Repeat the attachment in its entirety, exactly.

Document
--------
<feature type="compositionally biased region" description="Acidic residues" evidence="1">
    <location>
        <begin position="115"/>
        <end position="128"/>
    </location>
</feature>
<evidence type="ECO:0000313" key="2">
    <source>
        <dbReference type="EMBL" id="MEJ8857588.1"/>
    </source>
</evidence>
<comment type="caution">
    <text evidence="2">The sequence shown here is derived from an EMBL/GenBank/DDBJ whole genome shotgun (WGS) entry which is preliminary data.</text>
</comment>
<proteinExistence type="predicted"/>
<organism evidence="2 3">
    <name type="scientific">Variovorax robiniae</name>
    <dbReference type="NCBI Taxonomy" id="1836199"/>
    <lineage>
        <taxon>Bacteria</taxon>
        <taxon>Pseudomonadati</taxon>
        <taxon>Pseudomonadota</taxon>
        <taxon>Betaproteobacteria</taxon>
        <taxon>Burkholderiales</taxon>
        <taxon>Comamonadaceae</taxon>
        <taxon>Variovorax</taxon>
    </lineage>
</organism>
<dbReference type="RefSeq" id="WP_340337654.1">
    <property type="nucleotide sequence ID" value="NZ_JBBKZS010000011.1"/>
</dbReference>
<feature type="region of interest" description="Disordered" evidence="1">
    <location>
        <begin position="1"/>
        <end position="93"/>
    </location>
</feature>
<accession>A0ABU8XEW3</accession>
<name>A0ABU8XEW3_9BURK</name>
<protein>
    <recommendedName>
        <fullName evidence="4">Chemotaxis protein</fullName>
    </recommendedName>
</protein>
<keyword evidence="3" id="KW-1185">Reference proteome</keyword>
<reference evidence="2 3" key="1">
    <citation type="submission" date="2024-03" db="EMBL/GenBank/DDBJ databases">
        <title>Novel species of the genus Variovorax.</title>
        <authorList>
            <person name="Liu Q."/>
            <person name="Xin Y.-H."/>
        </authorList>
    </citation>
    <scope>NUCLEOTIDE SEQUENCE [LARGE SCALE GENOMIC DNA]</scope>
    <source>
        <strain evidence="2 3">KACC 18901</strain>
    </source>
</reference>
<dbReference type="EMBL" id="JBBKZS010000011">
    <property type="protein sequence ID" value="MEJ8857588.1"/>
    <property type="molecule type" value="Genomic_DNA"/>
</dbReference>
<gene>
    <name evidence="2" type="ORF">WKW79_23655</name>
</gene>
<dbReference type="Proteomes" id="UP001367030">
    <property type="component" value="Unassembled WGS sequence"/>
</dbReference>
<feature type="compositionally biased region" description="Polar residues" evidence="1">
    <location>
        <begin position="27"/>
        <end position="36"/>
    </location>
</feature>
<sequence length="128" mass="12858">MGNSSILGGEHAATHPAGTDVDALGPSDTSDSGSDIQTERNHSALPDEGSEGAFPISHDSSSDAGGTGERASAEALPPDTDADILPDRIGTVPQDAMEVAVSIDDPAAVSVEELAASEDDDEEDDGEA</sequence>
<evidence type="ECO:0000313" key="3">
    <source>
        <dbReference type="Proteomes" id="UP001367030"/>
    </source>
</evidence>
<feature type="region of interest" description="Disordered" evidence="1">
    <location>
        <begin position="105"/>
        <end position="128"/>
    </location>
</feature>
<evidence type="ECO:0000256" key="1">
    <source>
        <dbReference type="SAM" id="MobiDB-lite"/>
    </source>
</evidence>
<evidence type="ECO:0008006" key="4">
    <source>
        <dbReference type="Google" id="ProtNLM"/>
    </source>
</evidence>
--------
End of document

<feature type="compositionally biased region" description="Acidic residues" evidence="1">
    <location>
        <begin position="115"/>
        <end position="128"/>
    </location>
</feature>
<evidence type="ECO:0000313" key="2">
    <source>
        <dbReference type="EMBL" id="MEJ8857588.1"/>
    </source>
</evidence>
<comment type="caution">
    <text evidence="2">The sequence shown here is derived from an EMBL/GenBank/DDBJ whole genome shotgun (WGS) entry which is preliminary data.</text>
</comment>
<proteinExistence type="predicted"/>
<organism evidence="2 3">
    <name type="scientific">Variovorax robiniae</name>
    <dbReference type="NCBI Taxonomy" id="1836199"/>
    <lineage>
        <taxon>Bacteria</taxon>
        <taxon>Pseudomonadati</taxon>
        <taxon>Pseudomonadota</taxon>
        <taxon>Betaproteobacteria</taxon>
        <taxon>Burkholderiales</taxon>
        <taxon>Comamonadaceae</taxon>
        <taxon>Variovorax</taxon>
    </lineage>
</organism>
<dbReference type="RefSeq" id="WP_340337654.1">
    <property type="nucleotide sequence ID" value="NZ_JBBKZS010000011.1"/>
</dbReference>
<feature type="region of interest" description="Disordered" evidence="1">
    <location>
        <begin position="1"/>
        <end position="93"/>
    </location>
</feature>
<accession>A0ABU8XEW3</accession>
<name>A0ABU8XEW3_9BURK</name>
<protein>
    <recommendedName>
        <fullName evidence="4">Chemotaxis protein</fullName>
    </recommendedName>
</protein>
<keyword evidence="3" id="KW-1185">Reference proteome</keyword>
<reference evidence="2 3" key="1">
    <citation type="submission" date="2024-03" db="EMBL/GenBank/DDBJ databases">
        <title>Novel species of the genus Variovorax.</title>
        <authorList>
            <person name="Liu Q."/>
            <person name="Xin Y.-H."/>
        </authorList>
    </citation>
    <scope>NUCLEOTIDE SEQUENCE [LARGE SCALE GENOMIC DNA]</scope>
    <source>
        <strain evidence="2 3">KACC 18901</strain>
    </source>
</reference>
<dbReference type="EMBL" id="JBBKZS010000011">
    <property type="protein sequence ID" value="MEJ8857588.1"/>
    <property type="molecule type" value="Genomic_DNA"/>
</dbReference>
<gene>
    <name evidence="2" type="ORF">WKW79_23655</name>
</gene>
<dbReference type="Proteomes" id="UP001367030">
    <property type="component" value="Unassembled WGS sequence"/>
</dbReference>
<feature type="compositionally biased region" description="Polar residues" evidence="1">
    <location>
        <begin position="27"/>
        <end position="36"/>
    </location>
</feature>
<sequence length="128" mass="12858">MGNSSILGGEHAATHPAGTDVDALGPSDTSDSGSDIQTERNHSALPDEGSEGAFPISHDSSSDAGGTGERASAEALPPDTDADILPDRIGTVPQDAMEVAVSIDDPAAVSVEELAASEDDDEEDDGEA</sequence>
<evidence type="ECO:0000313" key="3">
    <source>
        <dbReference type="Proteomes" id="UP001367030"/>
    </source>
</evidence>
<feature type="region of interest" description="Disordered" evidence="1">
    <location>
        <begin position="105"/>
        <end position="128"/>
    </location>
</feature>
<evidence type="ECO:0000256" key="1">
    <source>
        <dbReference type="SAM" id="MobiDB-lite"/>
    </source>
</evidence>
<evidence type="ECO:0008006" key="4">
    <source>
        <dbReference type="Google" id="ProtNLM"/>
    </source>
</evidence>